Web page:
The other main characters assume fairly typical roles in this story. Chewbacca and Han run around Bakura stirring up trouble and doing some great flying, the droids help out to the best of their ability, and supporting favorites such as Wedge Antilles, Mon Mothma, and Admiral Ackbar make appearances.
The strongest aspects of The Truce at Bakura are the insights into the long road ahead of the Rebellion in building a new government and in dealing with the substantial remnants of the Empire. The Ssi-ruuk themselves are memorable but fit uneasily with the larger Star Wars universe. Entechment feels more like a hard sci-fi than a Star Wars plot device, and the Ssi-ruuk’s complete lack of redeeming characteristics make them into one-sided villains. Their unpleasant role as shallow antagonists counterweights the intriguing Imperial/Rebel dynamics to make a solid if not extremely memorable novel.
Originally published at http://www.rancorslovetoread.com/2008/12/davids-review-of-truce-at-bakura.html
4/5 Rancors – The Truce at Bakura picks up with the Star Wars saga just after Return of the Jedi. After reading the Bounty Hunter Wars trilogy and various collections of tales in the preceding books from the Expanded Universe, a return to our familiar heroes is welcome indeed for me. In this book we are back with Luke, Leia, Han, Chewie, R2, and Threepio as they head to the far-flung Imperial outpost of Bakura in response to an Imperial drone ship that carried a message to the late Emperor Palpatine. The message stated that Bakura was under attack by an alien force and needed help urgently. The leadership of the Rebel Alliance decided that Luke should lead a relatively small fleet of ships to Bakura to see what help could be provided. Leia is responsible for trying to forge an alliance with the Bakurans despite the control there of an Imperial Governor named Wilek Nereus.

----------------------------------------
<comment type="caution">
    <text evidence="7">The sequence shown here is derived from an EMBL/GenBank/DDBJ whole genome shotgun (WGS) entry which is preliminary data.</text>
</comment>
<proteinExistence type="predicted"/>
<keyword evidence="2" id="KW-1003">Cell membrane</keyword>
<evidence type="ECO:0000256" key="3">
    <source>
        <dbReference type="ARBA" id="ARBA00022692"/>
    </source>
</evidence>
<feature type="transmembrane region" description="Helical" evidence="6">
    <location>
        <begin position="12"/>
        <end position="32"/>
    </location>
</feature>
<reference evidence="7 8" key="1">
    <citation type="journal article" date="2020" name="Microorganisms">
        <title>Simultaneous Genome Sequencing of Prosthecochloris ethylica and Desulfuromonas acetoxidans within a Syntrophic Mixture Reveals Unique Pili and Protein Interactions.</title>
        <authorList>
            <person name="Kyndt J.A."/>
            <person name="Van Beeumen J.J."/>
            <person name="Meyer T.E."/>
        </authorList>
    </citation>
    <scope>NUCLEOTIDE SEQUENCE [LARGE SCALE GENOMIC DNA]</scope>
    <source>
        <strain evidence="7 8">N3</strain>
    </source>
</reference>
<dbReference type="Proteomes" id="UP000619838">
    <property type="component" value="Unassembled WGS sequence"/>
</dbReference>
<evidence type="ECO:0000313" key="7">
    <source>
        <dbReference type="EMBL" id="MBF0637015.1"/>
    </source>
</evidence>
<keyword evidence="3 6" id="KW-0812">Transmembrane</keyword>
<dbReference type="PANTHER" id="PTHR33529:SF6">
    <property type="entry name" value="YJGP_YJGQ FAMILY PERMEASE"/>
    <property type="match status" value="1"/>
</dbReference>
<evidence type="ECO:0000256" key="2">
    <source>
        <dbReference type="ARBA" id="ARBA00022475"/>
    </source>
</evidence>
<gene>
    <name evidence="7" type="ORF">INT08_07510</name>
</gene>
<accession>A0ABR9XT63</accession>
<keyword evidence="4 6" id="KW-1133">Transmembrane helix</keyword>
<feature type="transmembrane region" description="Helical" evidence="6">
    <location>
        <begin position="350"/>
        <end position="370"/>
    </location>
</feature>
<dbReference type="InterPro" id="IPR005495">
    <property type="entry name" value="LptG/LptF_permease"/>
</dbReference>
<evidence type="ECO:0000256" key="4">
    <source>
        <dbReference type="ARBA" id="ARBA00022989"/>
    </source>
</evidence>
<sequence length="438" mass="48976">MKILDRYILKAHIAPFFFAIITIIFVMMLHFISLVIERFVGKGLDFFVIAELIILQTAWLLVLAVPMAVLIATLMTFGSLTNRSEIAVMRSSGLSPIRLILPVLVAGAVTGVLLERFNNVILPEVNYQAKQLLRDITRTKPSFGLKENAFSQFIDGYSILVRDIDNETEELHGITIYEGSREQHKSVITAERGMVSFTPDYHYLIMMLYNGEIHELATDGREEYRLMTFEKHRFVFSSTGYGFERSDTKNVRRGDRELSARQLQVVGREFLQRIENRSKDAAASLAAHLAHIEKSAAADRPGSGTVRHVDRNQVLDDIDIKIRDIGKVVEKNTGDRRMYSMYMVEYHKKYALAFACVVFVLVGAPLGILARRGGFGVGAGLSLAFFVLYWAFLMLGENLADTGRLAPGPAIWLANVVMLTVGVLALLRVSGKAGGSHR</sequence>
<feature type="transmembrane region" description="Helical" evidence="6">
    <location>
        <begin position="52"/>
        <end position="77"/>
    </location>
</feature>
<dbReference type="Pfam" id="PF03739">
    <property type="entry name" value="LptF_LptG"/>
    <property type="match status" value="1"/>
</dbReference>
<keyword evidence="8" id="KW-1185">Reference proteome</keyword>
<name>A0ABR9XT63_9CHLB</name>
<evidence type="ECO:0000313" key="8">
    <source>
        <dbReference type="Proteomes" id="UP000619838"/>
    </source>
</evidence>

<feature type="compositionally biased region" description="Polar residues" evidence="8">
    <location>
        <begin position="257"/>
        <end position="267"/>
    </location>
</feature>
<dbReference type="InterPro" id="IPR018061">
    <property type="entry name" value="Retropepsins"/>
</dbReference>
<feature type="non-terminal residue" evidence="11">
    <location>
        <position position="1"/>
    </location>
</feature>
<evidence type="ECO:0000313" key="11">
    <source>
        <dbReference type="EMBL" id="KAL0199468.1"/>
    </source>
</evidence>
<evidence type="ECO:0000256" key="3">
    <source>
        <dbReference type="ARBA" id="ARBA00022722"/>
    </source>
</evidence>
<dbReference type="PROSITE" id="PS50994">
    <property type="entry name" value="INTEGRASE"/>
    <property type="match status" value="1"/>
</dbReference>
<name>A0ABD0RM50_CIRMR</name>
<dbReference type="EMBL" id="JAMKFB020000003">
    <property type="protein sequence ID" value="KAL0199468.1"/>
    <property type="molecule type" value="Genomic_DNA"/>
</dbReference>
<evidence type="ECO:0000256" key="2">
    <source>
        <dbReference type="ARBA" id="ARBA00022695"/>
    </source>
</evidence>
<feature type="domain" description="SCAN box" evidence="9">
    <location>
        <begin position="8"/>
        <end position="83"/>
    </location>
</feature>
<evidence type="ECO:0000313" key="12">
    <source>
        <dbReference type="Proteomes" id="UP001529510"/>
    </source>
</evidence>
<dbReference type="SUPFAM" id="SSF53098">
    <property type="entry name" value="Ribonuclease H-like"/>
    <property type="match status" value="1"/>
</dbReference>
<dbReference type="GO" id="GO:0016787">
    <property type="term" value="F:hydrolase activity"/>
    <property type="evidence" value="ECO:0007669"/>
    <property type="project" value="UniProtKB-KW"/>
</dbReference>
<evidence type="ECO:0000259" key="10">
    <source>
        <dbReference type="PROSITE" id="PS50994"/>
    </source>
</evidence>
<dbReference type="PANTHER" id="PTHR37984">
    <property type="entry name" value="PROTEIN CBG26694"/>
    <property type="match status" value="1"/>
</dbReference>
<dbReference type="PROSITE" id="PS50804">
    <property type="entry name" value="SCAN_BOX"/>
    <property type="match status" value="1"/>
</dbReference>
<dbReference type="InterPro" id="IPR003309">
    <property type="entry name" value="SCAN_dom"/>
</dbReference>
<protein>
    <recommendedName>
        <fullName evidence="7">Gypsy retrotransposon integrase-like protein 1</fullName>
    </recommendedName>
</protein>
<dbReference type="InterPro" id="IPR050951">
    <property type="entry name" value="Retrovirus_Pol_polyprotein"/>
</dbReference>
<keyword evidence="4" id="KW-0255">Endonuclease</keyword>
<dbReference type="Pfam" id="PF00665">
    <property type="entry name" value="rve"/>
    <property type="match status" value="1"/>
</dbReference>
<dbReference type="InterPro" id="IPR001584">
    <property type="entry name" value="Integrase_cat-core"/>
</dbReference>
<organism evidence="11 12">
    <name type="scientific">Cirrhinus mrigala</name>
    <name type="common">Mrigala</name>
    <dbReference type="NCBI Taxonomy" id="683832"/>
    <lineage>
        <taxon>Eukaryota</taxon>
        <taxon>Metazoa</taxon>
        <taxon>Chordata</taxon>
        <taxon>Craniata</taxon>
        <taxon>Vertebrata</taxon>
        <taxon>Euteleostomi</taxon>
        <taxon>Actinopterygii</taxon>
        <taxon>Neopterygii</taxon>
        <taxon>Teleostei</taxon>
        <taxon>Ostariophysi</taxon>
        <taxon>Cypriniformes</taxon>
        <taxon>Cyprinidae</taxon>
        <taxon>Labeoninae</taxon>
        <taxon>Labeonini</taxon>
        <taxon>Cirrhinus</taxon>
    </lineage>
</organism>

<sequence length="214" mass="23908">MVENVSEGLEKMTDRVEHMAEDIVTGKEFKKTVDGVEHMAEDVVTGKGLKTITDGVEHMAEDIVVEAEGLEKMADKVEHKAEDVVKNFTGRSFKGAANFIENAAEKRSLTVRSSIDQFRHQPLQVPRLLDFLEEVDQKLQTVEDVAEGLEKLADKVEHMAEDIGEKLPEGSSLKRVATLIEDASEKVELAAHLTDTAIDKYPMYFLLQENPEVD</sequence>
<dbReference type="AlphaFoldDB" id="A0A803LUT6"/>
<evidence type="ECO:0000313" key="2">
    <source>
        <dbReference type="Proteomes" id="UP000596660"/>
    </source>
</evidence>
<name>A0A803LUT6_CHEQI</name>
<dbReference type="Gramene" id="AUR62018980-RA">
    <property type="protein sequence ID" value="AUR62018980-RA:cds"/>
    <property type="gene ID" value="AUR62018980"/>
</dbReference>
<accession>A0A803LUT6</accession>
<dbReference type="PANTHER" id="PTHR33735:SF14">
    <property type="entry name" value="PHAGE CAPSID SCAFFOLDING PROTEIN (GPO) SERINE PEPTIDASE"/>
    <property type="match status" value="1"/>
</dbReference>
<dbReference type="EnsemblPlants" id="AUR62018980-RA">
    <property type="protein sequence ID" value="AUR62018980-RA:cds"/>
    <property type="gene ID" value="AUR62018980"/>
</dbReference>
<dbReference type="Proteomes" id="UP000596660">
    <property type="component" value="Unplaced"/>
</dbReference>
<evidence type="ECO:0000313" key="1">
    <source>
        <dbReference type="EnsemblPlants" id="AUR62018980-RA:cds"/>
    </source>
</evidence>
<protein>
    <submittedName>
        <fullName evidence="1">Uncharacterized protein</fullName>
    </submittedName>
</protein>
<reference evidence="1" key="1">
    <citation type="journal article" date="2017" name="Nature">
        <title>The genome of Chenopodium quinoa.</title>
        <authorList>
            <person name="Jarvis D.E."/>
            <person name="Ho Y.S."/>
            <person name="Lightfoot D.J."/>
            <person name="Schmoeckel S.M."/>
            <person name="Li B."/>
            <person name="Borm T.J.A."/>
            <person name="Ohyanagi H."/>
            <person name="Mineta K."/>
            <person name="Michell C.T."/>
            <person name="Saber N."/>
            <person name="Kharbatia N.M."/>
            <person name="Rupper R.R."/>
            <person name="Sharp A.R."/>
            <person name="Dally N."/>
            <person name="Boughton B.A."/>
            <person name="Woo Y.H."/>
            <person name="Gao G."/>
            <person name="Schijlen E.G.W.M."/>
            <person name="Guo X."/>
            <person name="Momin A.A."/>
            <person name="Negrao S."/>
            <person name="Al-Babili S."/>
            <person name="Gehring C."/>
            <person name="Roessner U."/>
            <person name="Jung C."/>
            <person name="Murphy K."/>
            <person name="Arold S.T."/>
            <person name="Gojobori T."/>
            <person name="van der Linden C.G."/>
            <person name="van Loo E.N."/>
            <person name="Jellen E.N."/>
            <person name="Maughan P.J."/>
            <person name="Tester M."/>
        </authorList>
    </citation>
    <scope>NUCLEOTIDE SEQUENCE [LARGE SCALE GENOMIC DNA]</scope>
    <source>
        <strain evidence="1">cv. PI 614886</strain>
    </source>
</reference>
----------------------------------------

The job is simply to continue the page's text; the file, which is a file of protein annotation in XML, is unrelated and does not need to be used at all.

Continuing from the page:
The attack on Bakura was by the Ssi-ruuk, a species of warm-blooded saurians who were engaged in a campaign of conquest. Their fearsome technology called entechment could transfer the life-energy of a human prisoner into the circuits of a battle droid. Their goal was to entech the population of Bakura to give them enough mechanical warriors to pose a threat to the entire galaxy.
The Alliance fleet arrives in Bakuran in the middle of a Ssi-ruuk attack and provides valuable assistance to the Imperials to win the day. The Ssi-ruuk fleets backs away but does not leave. From that point the story moves to diplomatic maneuvers by Leia to obtain Bakuran support for the Alliance. Her efforts are offset by the devious maneuvering by Governor Nereus who clearly cannot be trusted.
The Ssi-ruuks have a young human boy named Dev Sibwarra in the fleet. Dev has been brainwashed to the point where he willingly helps his alien masters with their entechment process. Dev also has some Force presence, and he senses the presence in the opposing fleet of Luke Skywalker. The Ssi-ruuk then adjust their plans to focus on capturing Luke with the idea of enteching his Force skills and creating an even more powerful force of battle droids. Governor Nereus agrees to give Skywalker to the aliens while at the same time placing a lethal parasite in Luke’s food. Things look bad for a while, but in the end our heroes come through in a battle with many ups and downs.
The tale also has a number of interesting side stories which occur along the way. Leia has a visit from the spirit of her father Anakin Skywalker, and she does not welcome him with love. Luke becomes extremely interested in Gariel Captison, the niece of the Bakuran Prime Minister. She returns the interest, but in the end duty pulls them in opposite directions. However, we do get to understand Luke’s feelings of loneliness and his wondering of where he might end up in the future. Wife? Family? Kids? The farm boy from Tatooine is growing up. We also get a great scene late in the book where Threepio, wearing a stormtrooper suit, tries to get back on the Millennium Falcon and is not warmly welcomed by Chewie.
Ms Tyers has written an extremely entertaining book covering a very important period in the Star Wars saga. Well worth reading.